After just a minute or two, the milk separated into cheese and whey. I put my cheesecloth into my strainer, over a clean, empty bowl and poured the whole mess into the lined strainer. You should too. The whey collected in the bowl and suddenly, the snowball effect took place once more. 

I couldn’t possibly throw all that lovely warm liquid down the drain, not after paying five dollars for the quart of goats’ milk, so I had to make bread.  So I poured the whey into a measuring pitcher and I created a cheesecloth contraption out of a wooden spoon, some rubberbands and a pitcher, which I popped into the fridge so the cheese would continue to drip and dry.


I used a Jamie Oliver bread recipe and replaced a quarter of the white flour with whole wheat and used my whey instead of the tepid water. I also ended up adding more whey to make up for the brown flour which seems to need more liquid to get the dough to the right consistency.  Following instructions, I let it rise once, punched the dough down, then formed it into baguette shapes to try out my new baguette baking tray ordered from King Arthur’s Baker’s Catalogue. If you have a weakness at all for kitchen equipment that you are trying to control, do NOT go to this website. Fair warning.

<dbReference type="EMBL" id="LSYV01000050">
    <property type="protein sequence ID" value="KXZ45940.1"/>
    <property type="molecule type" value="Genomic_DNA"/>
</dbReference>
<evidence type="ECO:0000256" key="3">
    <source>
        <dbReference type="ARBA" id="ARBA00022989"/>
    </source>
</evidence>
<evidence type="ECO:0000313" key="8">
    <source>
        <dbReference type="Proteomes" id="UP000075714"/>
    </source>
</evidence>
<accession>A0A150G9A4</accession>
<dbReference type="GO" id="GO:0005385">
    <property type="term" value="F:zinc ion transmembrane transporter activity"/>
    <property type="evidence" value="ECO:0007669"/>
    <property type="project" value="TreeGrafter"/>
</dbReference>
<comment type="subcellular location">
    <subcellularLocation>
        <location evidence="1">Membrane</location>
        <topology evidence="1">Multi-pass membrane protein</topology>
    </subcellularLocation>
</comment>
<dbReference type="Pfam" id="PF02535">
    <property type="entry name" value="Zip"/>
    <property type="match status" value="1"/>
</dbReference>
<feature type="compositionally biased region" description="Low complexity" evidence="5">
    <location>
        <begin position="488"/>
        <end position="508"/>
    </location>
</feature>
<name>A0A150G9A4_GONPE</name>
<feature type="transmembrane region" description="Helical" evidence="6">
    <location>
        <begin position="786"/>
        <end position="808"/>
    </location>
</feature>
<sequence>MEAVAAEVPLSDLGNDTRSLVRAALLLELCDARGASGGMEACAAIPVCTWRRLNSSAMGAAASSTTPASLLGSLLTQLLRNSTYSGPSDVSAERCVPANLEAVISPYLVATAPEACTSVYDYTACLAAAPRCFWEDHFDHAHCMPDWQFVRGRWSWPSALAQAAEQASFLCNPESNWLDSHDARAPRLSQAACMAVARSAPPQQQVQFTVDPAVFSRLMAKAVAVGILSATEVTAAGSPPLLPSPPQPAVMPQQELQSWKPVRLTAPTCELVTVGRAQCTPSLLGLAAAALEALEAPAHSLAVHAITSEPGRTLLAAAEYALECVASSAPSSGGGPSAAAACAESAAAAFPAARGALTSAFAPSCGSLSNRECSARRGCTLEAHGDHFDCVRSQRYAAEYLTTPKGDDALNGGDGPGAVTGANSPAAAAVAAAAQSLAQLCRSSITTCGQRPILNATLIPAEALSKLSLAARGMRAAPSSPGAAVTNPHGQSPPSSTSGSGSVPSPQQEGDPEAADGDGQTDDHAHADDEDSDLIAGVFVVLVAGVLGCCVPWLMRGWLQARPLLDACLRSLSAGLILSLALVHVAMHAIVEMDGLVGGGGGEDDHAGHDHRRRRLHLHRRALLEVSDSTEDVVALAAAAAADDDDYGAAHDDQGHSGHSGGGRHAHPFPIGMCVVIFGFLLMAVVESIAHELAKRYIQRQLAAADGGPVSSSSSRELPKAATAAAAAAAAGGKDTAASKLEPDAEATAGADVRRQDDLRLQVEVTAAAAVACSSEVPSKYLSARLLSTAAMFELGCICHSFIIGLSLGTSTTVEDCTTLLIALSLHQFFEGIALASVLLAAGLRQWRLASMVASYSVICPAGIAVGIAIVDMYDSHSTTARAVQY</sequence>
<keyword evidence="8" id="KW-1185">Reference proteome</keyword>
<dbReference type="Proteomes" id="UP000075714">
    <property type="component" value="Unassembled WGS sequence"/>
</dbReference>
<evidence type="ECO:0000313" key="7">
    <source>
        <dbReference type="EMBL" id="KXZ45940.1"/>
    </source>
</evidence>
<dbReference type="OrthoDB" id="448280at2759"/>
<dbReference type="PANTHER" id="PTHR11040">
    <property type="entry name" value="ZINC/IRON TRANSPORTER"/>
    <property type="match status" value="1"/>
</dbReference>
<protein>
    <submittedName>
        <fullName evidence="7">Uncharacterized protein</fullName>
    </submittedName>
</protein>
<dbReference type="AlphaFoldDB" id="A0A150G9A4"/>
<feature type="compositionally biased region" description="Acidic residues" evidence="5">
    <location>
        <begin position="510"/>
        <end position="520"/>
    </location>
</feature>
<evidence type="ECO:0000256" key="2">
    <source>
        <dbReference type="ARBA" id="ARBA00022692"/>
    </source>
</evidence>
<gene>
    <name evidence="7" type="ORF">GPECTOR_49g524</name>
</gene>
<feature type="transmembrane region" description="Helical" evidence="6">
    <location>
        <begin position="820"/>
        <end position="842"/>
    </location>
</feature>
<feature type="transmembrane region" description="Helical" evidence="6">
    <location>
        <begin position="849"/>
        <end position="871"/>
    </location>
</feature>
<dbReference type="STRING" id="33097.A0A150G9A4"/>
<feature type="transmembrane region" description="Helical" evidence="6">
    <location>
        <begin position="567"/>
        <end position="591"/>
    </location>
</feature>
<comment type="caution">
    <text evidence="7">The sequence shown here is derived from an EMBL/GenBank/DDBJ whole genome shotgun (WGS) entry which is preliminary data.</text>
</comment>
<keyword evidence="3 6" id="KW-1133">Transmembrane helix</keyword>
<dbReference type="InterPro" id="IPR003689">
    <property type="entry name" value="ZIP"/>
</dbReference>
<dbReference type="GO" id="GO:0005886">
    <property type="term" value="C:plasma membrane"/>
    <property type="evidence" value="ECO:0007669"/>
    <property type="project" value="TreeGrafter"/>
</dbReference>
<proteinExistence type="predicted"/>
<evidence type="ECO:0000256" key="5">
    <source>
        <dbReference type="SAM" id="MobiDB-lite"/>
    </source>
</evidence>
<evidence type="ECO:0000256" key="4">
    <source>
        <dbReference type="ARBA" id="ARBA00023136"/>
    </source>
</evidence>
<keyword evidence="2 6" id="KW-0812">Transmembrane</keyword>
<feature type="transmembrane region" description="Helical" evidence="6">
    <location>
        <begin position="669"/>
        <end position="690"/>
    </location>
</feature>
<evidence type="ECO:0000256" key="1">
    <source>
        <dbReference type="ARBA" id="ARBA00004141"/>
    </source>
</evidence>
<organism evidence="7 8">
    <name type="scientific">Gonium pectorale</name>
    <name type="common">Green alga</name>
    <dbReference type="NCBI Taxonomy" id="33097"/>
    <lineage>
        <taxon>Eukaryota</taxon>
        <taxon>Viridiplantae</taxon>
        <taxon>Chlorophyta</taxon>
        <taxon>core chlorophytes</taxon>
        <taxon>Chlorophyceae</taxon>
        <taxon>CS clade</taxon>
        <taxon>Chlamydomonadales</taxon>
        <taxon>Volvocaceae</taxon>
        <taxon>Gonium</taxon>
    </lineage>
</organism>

And then on to the actual initial recipe as promised in the post title.

Zucchini flowers stuffed with fresh goat cheese

Ingredients
10-12 zucchini flowers
Canola oil for frying

Stuffing: Four or so ounces of soft goat cheese (if you buy plain at the market, add your flavorings when mixing the stuffing)
1 ounce of finely, freshly grated Parmesan cheese
1 fresh egg, preferably pastured, of course
Salt and freshly ground black pepper

Batter: 1 cup plain flour
3/4- 1 cup of sparkling water or soda water

Method
Fluff your goat cheese apart with a fork. It should be crumbly. Add the other ingredients and mix until well combined. Taste before adding the salt as the Parmesan can be quite salty and none may be necessary.

Break off the stems and the sepal (those little green leaf-like things that hug the flower) and cut off the stamen if they are still inside.  


Using a teaspoon and your finger, stuff a little of the filling into each flower, squeezing the petals together gently to make sure the stuffing is enclosed at the base.

 


 
Mix your flour and sparkling water with a whisk, adding the water a little at a time until the mixture is the consistency of thick cream. You want it to stick to the flower but you also want the excess to be able to drip off.


 
Heat your oil and drop the first stuffed flower in. It should start to crisp and brown almost immediately. If it doesn’t, let the oil get a little hotter before dropping the rest of the battered stuffed flowers in. You will probably have to do a few at a time to make sure they won’t stick together in the pot.

Turn them as needed to brown both sides.


Drain on paper towel and sprinkle with a little more Maldon salt and perhaps a few minced onion tops before serving. 


Enjoy!




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2 comments:

  1. Very cool. I have a friend who just loves these things.

    ReplyDelete
  2. They are very tasty! Even my little nephews loved them, which says a lot. :)

    ReplyDelete